Changing Voter Turnout Affects Campaigns
On the East Side, Flaherty and Kovac advance to April election
The field has narrowed from eight
candidates to two, and on April 1 Patrick Flaherty and Nik Kovac will
vie for departing East Side Alderman Mike D’Amato’s Milwaukee Common
Council seat. The Feb. 19 primary was an unusual one, and not just
because the open seat provided so much heat on the East Side and
Riverwest. The primary also drew huge numbers of new, student and
infrequent voters because the Barack Obama-Hillary Clinton race ramped
up voter participation.
Neil Albrecht, assistant director of the city of Milwaukee Election Commission, said that 47% of registered voters turned out in February, “a higher percentage than the presidential primaries in 2004 or 2000.” UW-Milwaukee, which is within the Third District, had “very high” turnout, according to Albrecht. In Ward 39, where most if not all voters are UWM students, 1,137 voters cast ballots, “one of the highest turnouts in the city,” Albrecht said.
Yet only 871 cast a vote for alderman. Kovac drew 286 of those UWM votes, while Flaherty won 206 votes. In Ward 40, which includes students as well as the area surrounding UWM, Flaherty won 228 votes, while Kovac won 223. Flaherty, who is on leave from his position as director of Center Advocates, won the primary overall with 32% of the total vote (4,167 of 13,116 votes), while community journalist Kovac captured 26% of the total vote (3,406 votes).
But the high primary turnout is likely to decrease on the April Fools’ Day election, creating an unusual scenario: The general election may draw fewer voters than the primary. Albrecht said that his office is predicting a 30%-35% turnout in the general election, which has races for state Supreme Court, Milwaukee mayor, Milwaukee county executive, Milwaukee city attorney and a host of competitive municipal and county positions.
Milwaukee County Supervisor Gerry Broderick said the impact of a smaller turnout on the Third District race is “a hard read.” “In this case, he who best organizes Election Day turnout activities and that kind of thing and has done the most doors is most likely to win,” Broderick said. “It looks like Flaherty has a big leg up here. He had a significantly greater vote tally than Kovac.”
In addition to the fluctuating voter turnout, the six other primary candidates’ supporters will have to choose a new candidate in April. Broderick said he suspected that third-place finisher Sam McGovern-Rowen’s supporters would back Flaherty. Broderick, who endorsed McGovern-Rowen in the primary, is not endorsing in the general election. But he said that he would be voting for Flaherty in April.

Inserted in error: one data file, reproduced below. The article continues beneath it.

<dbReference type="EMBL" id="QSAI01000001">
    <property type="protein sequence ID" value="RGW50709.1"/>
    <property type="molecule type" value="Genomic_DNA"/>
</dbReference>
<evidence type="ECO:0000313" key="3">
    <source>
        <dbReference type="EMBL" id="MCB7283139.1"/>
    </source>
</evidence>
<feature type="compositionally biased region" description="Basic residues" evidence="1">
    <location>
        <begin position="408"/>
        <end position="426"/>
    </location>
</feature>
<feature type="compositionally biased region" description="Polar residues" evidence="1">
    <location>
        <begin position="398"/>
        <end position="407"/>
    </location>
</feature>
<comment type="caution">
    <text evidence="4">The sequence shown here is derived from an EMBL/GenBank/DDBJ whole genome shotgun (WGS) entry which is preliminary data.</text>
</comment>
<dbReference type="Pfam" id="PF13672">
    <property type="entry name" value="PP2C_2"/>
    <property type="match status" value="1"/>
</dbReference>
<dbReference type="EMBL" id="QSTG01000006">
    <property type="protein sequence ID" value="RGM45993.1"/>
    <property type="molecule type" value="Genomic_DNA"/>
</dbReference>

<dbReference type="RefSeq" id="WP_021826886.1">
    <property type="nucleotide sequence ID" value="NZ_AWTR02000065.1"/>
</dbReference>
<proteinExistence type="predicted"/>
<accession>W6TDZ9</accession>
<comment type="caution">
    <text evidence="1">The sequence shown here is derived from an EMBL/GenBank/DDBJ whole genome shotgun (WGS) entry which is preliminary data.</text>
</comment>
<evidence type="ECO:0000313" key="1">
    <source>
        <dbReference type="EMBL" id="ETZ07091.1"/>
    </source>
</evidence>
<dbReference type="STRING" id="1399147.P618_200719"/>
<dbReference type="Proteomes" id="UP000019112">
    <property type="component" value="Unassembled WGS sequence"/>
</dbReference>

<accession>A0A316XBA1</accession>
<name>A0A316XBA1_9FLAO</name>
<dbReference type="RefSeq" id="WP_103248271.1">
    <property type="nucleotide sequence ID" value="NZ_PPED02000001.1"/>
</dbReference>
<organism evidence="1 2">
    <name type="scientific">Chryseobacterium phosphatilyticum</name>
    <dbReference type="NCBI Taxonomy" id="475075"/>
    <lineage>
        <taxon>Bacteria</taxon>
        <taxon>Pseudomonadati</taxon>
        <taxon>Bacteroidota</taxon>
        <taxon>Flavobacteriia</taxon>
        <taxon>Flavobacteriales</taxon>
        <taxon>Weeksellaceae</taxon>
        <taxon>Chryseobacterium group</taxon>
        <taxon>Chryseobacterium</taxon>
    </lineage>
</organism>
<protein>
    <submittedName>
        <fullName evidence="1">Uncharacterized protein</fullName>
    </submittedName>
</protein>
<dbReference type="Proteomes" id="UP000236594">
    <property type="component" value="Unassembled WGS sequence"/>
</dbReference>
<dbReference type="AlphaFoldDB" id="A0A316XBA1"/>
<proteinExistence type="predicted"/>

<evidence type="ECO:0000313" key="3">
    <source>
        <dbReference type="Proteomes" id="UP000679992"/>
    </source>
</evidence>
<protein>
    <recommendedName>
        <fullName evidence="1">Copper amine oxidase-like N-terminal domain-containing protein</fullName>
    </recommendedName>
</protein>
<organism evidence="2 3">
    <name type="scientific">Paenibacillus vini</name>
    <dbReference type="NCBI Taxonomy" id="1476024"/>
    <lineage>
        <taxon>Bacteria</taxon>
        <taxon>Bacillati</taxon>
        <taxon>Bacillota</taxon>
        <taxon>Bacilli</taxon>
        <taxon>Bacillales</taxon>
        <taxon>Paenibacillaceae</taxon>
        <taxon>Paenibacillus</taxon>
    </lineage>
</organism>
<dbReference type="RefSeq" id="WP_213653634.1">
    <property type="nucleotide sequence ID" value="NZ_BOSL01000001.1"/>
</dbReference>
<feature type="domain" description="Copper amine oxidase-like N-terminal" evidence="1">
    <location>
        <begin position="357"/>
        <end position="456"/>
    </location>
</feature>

Sura Faraj, who finished fourth in the primary, has endorsed Kovac in the general election. “I’ve seen Nik at places and events and meetings that are important to me,” Faraj said. “He has a good grasp of the neighborhood and policy issues.”
Both Third District candidates are adjusting their campaigns to capture the smaller voter pool. “We’re looking at lower turnout on April 1 because we don’t have the high drama of the presidential primary,” Flaherty said. “But Third District residents understand that whoever is alderman is going to make a big difference in the decisions that get made in the next four years, which we’re going to have to live with for generations.”
Kovac said his efforts to reach residents will help him next month. “Unfortunately turnout is probably going to go down [in April],” Kovac said. “But I think that will probably hurt me less than others because people who voted for me have met me, and I think that some of the people who voted for my opponents have met me as well.”
And both candidates are contrasting their visions for the office with D’Amato’s tenure as alderman. “I want to restore residents’ confidence in the way that developments get approved by bringing more transparency and neighborhood input into the development process,” Flaherty said. “I see the aldermanic role as being a consensus-building role. It’s neither to push something through before there’s maximum consensus nor is it to cave in to a couple naysayers.”
Kovac said that he shares D’Amato’s vision as an urban progressive. “I think in the overall vision for development we agree,” Kovac said. “But where we disagree is how we get there. I want to make sure to involve neighborhoods.”
Shepherd Express endorsed Flaherty in the primary; Kovac wrote two free-lance articles for the Shepherd in 2007, and a handful of articles in 2005 as a freelancer.
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